Jaye Jayle – Prisyn

/ 0 Comments / By :

Jaye Jayle essentially consists of the backing band of Emma Ruth Rundle. Led by Evan Patterson, incidentally also Rundle’s partner. The band had released their sophomore ‘No Trails and Other Unholy Paths’ two years ago to great critical acclaim.
It as was an unusual mix between Americana, experimental guitar and noise rock that saw them as a support act for Rundle’s European tour and even secured a slot on Roadburn.
This third album feels a lot different though. Less of a band effort , it is a purely electronically driven record by Patterson himself. A sonic diary of sorts pieced together from his months on the road touring.
Originally, the idea for this approach came from a request by couture designer Ashley Rose to write the soundtrack to one of her fashion shows together with Ben Chisholm and Chelsea Wolfe.

The interchange between Chisholm and Patterson worked so well, that they continued making material like this and by the end of three months on the road they had enough material to release a full album worth of songs.
Each track is a snapshot of a particular moment in Patterson’s life during that stretch of time. Stripped of its rock band persona, it has turned out to be a very autobiographical account, both in its artistic delivery as in its lyrical content.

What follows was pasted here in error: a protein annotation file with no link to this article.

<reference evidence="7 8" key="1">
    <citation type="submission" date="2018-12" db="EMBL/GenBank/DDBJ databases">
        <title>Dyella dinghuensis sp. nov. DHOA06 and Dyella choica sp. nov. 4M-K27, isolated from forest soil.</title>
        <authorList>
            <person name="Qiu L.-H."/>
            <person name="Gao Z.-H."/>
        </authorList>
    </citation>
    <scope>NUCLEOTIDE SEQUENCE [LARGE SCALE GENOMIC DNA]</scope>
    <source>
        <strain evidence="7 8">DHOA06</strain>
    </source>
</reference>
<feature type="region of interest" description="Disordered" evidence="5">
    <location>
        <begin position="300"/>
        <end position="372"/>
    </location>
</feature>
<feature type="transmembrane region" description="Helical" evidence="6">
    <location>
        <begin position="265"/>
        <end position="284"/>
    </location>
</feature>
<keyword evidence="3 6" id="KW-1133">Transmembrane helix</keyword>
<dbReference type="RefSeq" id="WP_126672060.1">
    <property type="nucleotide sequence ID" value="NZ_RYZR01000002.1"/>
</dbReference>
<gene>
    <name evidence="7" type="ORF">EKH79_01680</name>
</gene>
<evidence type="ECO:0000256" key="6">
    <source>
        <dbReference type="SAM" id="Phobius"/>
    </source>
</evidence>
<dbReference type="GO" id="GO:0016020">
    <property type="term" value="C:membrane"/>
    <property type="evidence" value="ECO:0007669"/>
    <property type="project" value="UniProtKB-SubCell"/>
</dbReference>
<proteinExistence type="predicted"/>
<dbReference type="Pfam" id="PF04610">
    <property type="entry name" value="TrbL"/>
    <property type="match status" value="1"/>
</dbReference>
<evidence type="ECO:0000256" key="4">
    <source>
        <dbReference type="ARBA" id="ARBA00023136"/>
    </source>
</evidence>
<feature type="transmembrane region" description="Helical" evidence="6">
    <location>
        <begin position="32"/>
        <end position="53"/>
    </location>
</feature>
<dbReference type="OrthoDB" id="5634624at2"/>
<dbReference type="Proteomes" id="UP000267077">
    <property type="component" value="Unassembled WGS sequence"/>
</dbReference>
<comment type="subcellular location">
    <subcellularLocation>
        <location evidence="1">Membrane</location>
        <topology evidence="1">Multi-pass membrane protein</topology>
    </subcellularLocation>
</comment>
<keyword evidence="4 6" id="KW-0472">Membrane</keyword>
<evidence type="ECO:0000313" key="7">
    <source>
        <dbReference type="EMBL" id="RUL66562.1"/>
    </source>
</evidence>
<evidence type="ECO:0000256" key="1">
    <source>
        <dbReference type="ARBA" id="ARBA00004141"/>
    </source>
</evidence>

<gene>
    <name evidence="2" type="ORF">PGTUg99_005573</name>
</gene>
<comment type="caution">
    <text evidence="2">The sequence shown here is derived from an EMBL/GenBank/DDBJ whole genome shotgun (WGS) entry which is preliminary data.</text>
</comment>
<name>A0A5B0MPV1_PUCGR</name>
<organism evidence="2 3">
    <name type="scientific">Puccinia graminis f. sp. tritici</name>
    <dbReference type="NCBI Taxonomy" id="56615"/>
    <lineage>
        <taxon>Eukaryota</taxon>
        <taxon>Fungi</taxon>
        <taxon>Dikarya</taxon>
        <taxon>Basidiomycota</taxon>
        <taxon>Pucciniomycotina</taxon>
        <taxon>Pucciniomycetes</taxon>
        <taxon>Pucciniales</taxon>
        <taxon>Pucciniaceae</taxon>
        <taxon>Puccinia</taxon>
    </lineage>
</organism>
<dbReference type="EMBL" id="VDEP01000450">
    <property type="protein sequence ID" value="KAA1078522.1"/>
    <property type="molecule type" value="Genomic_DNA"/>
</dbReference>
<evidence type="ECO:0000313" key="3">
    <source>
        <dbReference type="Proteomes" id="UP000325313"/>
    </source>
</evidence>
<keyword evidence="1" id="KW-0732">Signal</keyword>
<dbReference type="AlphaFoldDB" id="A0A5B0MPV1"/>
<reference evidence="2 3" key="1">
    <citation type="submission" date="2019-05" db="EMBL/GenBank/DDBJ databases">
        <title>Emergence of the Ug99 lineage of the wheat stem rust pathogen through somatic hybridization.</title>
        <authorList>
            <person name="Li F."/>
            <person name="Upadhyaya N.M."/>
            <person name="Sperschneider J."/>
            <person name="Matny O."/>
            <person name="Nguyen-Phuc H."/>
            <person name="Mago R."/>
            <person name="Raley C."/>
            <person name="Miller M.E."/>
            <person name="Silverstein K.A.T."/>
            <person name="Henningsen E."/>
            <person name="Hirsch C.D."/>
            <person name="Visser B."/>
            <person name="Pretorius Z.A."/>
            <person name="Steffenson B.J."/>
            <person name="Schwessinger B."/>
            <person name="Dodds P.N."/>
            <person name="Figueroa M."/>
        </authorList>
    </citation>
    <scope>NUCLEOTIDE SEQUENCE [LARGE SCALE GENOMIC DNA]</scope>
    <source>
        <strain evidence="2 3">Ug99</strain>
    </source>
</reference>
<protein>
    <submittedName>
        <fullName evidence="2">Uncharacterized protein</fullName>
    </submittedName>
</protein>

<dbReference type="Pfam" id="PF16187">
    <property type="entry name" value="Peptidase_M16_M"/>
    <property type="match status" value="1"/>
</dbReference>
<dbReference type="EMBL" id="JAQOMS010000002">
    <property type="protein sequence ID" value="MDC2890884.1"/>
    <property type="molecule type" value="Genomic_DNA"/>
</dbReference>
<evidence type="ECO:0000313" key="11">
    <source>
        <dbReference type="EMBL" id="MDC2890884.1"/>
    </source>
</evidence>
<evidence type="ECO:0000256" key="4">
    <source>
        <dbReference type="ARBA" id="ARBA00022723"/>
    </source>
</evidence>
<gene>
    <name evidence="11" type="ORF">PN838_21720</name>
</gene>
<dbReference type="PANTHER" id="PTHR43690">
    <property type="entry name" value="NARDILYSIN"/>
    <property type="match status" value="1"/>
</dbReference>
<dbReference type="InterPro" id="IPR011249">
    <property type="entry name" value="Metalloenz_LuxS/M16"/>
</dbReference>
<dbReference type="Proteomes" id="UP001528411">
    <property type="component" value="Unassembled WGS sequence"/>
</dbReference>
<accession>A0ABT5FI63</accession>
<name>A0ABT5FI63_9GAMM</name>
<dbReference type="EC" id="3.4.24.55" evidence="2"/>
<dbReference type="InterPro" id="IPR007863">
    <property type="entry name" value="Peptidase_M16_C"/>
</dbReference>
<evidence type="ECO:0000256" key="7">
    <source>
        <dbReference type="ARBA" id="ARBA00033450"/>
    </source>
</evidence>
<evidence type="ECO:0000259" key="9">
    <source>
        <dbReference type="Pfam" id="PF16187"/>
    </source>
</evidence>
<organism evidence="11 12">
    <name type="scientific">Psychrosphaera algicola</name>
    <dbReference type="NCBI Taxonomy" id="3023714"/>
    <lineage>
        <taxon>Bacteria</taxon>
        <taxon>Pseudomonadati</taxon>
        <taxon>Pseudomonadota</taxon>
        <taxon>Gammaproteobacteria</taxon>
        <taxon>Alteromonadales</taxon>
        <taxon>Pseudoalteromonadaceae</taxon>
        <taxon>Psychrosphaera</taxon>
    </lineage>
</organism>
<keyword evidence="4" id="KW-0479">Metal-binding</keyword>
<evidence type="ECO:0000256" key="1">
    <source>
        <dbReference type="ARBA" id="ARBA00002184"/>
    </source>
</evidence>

No guest appearances from Rundle, no bass, drums or guitar leads, just Patterson recording in the most Spartan of ways on his iPhone and then sending it off to Chisholm who enriched the sound with all kinds of effects.
Evan’s voice sounds even more akin to Nick Cave’s most introspective, solemn moments as he recalls visuals from his own reality. Like when he was threatened at gunpoint by a band of teenagers in Paris on ‘Guntime’ , the electronic, trickling downpour of ‘Don’t Blame the Rain’ or the barren, desolate and droning road trip across Kansas that is ‘ The River Spree’. His singing resembles more a cryptic sort of storytelling through his own unbridled streams of consciousness.
It is a record that might not have been made in different global circumstances and is likely the most personal one that Patterson will ever make under this moniker.

Release Date: August 7 2020
Label: Sargent House

  1. A Cold Wind
  2. Don’t Blame The Rain
  3. Synthetic Prison
  4. The River Spree
  5. Making Friends
  6. Guntime
  7. Blueberries
  8. I Need You
  9. Last Drive
  10. From Louisville


  • Music7/10
  • Lyrics/Vocals8/10
  • Production/Mix8/10
  • Artwork/Packaging8/10
  • Originality9/10
8Artistically liberated from all guitar rock preconceptions, ‘Prisyn’, is a daring record that might just be a tad too personal for its own sake.
0 replies

Leave a Reply

Want to join the discussion?
Feel free to contribute!

Leave a Reply

Your email address will not be published. Required fields are marked *